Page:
The Protection of Michael D. Evans #2

A second armed robbery of the Check Advance occurred on July 12, 2010.  According to police, the perpetrator committed the crime with Evans’ car, with clothing found in Evans’ residence, and leaving behind paperwork connected to Evans’ woman’s employment.  In addition, Evans was seen outside of the robbed establishment shortly before the crime.  Evans initially falsely claimed he was out of town on the day in question.  Given the above evidence, why would Evans not be charged for this crime?

Another individual was charged with the crime in large part because Evans claimed this individual had committed the crime, and because the police, and Detective Sharpe in particular, claimed that Evans had a confirmed alibi for the particular time that the crime was committed.

Despite numerous court orders that evidence be turned over by the Sun Prairie Police Department, evidence was not turned over.  Explanation after explanation would be provided, almost always proven not accurate, and almost always provided by Detective Sharpe.  After considerable time had elapsed, an evidentiary hearing was held with Detective Sharpe forced to testify.  Luckily, the eventual result of Detective Sharpe’s testimony was the charges being dismissed against the person who was prosecuted in place of Evans.  This was not the intentional result of Detective Sharpe’s testimony; however, Sharpe can take credit because it was his blatant perjury that led to it.  On multiple matters, Detective Sharpe testified in a fashion that was blatantly untrue.  The most compelling being the following.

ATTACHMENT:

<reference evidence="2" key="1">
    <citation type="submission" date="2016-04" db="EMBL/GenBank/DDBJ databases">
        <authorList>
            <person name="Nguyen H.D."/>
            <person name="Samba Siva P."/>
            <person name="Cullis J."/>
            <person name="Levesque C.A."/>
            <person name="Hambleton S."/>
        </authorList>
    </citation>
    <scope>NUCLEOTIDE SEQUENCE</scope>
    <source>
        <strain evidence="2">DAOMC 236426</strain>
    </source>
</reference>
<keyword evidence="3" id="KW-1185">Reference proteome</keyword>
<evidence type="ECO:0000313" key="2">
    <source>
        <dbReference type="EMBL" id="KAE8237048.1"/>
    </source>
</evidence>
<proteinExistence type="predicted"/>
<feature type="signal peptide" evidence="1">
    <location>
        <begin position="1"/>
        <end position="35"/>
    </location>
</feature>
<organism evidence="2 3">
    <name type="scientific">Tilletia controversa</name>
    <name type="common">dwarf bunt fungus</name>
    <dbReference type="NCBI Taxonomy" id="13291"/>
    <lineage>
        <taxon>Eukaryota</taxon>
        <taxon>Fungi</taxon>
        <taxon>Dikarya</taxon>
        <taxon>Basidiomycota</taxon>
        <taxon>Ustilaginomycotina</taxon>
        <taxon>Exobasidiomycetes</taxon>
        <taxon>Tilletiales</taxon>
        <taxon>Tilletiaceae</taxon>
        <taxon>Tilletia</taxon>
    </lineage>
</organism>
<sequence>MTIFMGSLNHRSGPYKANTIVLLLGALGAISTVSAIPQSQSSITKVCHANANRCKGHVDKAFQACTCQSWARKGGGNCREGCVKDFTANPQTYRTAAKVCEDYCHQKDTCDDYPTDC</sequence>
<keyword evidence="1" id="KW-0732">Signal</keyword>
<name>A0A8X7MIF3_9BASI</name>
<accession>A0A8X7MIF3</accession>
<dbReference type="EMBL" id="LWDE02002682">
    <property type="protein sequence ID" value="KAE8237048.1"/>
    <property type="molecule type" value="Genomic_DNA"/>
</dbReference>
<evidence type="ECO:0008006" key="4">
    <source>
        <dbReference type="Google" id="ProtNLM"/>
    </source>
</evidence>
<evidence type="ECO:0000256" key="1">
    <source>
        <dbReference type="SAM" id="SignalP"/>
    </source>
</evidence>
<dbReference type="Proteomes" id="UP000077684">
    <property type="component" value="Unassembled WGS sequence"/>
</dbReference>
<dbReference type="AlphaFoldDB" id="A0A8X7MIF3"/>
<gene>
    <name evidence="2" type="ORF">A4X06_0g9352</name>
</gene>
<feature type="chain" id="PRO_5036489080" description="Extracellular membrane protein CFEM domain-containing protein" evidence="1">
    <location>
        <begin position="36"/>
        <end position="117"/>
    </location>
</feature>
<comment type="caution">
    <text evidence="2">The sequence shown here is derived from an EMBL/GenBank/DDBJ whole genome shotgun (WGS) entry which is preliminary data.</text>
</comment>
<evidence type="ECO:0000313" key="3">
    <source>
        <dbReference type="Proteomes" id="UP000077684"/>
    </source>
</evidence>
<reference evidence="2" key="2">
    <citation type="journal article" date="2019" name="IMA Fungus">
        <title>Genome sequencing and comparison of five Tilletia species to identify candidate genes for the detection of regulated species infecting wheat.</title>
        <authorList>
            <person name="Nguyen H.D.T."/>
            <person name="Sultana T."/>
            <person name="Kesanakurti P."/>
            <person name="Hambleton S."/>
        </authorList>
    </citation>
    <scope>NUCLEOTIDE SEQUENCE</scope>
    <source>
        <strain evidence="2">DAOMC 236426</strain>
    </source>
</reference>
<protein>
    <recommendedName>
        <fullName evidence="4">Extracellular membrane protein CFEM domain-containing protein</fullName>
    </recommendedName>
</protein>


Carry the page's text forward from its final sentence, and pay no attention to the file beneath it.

Detective Sharpe, as shown in the attached transcript pages, (Attachment #55) testified that at the time of the crime (i.e. 10:30 – 11:45 a.m.) he confirmed that Michael D. Evans was attending his daughter’s graduation at a Sun Prairie school.  A dispute arose to whether the purported evidence behind Sharpe’s testimony should be produced.  The DA’s Office took the position that the evidence was not exculpatory, and therefore they did not have to produce any data behind Sharpe’s testimony.  Eventually, the DA’s Office would acquiesce to the evidence being provided.  This led, pursuant to a court order, to a police report by Detective Sharpe (Attachment #56).

A comparison of this report and Detective Sharpe’s testimony shows that, contrary to Detective Sharpe’s testimony, there was no evidence confirming Evans’ alibi.  In fact, Sharpe couldn’t even confirm that Evans had ever been to the school in question on the day in question.

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